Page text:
Using statistical techniques to optimize manufacturing processes is quite common now, but using the same approach on social topics is still an innovative approach. For example, if our objective is to improve student academic performances, should we increase teachers wages or would it be better to reduce the number of students in a class?
Many social topics (the effect of increasing the minimum wage on employment, etc.) generate long and passionate discussions in the media and in politics. People express very different and subjective points of views according to political/ideological opinions and varied ways of thinking.
Hypothesis Testing in the Policy Realm
Social experimentation and data analysis can provide a firmer ground on which we can base more objective decisions.
The objective is to investigate the effects of a policy intervention and to test specific hypotheses. In these social experiments “randomization” is a key element. If one policy option is tested in, say, the Netherlands, and another policy option is tested in France, the experimenter will never be in a position to fully understand whether a difference in outcomes is due to the intervention itself or to the many other differences between these two countries.
It would clearly be preferable to test the two approaches in different regions of France and of the Netherlands, for example, and assign the policy intervention in a random way to a “treatment” group (individuals who receive it) and a “comparison” group (individuals who do not receive it).
At the beginning of the study, the “treatment” and the “control” groups should be as similar as possible to prevent any systematic previous bias. The objective is not to “observe” differences but to identify the actual causal effects.
Designed Experiment Techniques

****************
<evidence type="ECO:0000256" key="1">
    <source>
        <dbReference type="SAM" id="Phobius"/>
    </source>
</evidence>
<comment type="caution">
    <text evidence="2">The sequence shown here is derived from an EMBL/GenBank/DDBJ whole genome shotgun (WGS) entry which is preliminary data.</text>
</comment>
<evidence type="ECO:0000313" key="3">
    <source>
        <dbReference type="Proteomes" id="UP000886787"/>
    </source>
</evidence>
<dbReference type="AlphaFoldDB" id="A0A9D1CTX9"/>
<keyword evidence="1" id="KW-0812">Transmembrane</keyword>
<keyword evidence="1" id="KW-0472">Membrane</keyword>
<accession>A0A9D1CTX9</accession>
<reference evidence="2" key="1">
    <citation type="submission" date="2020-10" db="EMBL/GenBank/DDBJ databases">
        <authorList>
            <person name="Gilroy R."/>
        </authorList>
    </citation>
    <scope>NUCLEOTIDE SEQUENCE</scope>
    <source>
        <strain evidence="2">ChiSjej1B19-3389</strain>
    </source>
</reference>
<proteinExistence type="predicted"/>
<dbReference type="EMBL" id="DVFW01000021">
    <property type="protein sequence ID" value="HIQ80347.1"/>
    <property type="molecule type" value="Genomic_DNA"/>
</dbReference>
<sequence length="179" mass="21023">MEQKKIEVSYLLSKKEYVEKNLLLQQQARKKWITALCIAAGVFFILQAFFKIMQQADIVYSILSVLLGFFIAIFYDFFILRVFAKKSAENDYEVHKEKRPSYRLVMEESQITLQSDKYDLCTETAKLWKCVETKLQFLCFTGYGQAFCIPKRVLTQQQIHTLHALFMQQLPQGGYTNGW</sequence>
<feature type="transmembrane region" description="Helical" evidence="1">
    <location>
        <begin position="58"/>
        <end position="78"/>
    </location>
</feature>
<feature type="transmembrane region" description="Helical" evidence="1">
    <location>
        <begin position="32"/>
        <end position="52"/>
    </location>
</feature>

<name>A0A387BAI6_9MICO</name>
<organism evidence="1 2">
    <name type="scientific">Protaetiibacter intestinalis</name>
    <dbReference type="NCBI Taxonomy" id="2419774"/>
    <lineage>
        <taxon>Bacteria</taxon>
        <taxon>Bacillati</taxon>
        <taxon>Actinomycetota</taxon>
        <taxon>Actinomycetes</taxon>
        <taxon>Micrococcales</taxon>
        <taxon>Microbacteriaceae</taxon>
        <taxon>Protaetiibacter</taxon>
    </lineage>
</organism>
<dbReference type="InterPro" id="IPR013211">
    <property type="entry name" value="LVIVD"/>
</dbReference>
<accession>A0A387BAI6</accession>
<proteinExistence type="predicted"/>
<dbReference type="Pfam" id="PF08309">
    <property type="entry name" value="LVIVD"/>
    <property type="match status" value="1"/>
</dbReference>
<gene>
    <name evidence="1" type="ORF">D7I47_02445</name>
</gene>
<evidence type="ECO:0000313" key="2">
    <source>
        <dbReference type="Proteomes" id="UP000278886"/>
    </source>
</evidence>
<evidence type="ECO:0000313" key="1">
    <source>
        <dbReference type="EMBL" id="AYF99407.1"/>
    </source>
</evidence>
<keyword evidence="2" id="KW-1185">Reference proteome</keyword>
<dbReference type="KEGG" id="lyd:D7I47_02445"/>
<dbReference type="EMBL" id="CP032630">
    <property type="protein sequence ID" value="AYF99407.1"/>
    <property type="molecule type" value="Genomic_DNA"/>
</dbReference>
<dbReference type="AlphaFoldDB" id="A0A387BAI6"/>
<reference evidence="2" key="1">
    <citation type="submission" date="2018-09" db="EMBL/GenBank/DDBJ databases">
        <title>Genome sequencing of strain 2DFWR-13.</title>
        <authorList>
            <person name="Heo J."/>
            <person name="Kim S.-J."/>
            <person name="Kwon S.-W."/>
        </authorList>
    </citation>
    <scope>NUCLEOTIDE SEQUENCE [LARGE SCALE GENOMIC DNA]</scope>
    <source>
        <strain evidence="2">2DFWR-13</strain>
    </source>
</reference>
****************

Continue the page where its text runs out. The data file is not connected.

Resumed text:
Other techniques that are often used in designed experiments (DOEs) may also be useful in this context, such as blocking and balancing. In my example, France and the Netherlands might be considered as a blocking factor (an external extra factor which the experimenter cannot control), and the tests should be “balanced” across blocks so that the treatment effect estimates are not biased and the blocking effects of the countries are neutralized. Other potential blocking factors in policy studies might be urban versus rural regions, or females versus males.
Examples of Policy Experiments
Data analysis and statistics have been used to inform several important policy debates around the world over the past few years. Here are a few examples:
- In Kenya, a social experiment showed that neither hiring extra teachers to reduce class sizes in schools nor providing more textbooks to pupils had much effect on academic performances. A surprising finding of this study was that deworming (intestinal worms) programs were very effective in decreasing child absenteeism.
- In the U.S, a full factorial design (DOE) was used to assess the effectiveness of commitment contracts. The objective of these contracts was to encourage individuals to exercise more in order to reduce health risks and prevent obesity. The effects of different factors such as duration of the physical exercises, their frequency and financial stakes were studied. The outcome was the likelihood of accepting such a contract.
- Different strategies to quit smoking based on commitment contracts have been tested using a randomized experimental approach.
- In France, a social experiment was conducted to compare different job-counselling strategies for placing young unemployed people. The studied outcome was the probability to find a job.
Experiments make it possible to vary one factor at a time, but a more effective approach is to modify several factors for each test using proper designs of experiments. Expertise in setting up randomized field experiments to test economic hypotheses is clearly a key factor.
Experimental results are often surprising, therefore experimentation and data analysis are potentially new and powerful tools in the arsenal of politicians and governments.
Here are sources of more information about the examples I've mentioned :
Miguel, Edward and Michael Kremer (2004). “Worms: Identifying Impacts on Education and Health in the Presence of Treatment Externalities,” Econometrica, Volume72 (1), pp. 159-217.
Gine, Xavier, Dean Karlan and Jonathan Zinman (2008). “Put Your Money Where Your Butt Is: A Commitment Savings Account for Smoking Cessation,” MIMEO, Yale University.
Using Nudges in Exercise Commitment Contracts : http://www.nber.org/bah/2011no1/w16624.html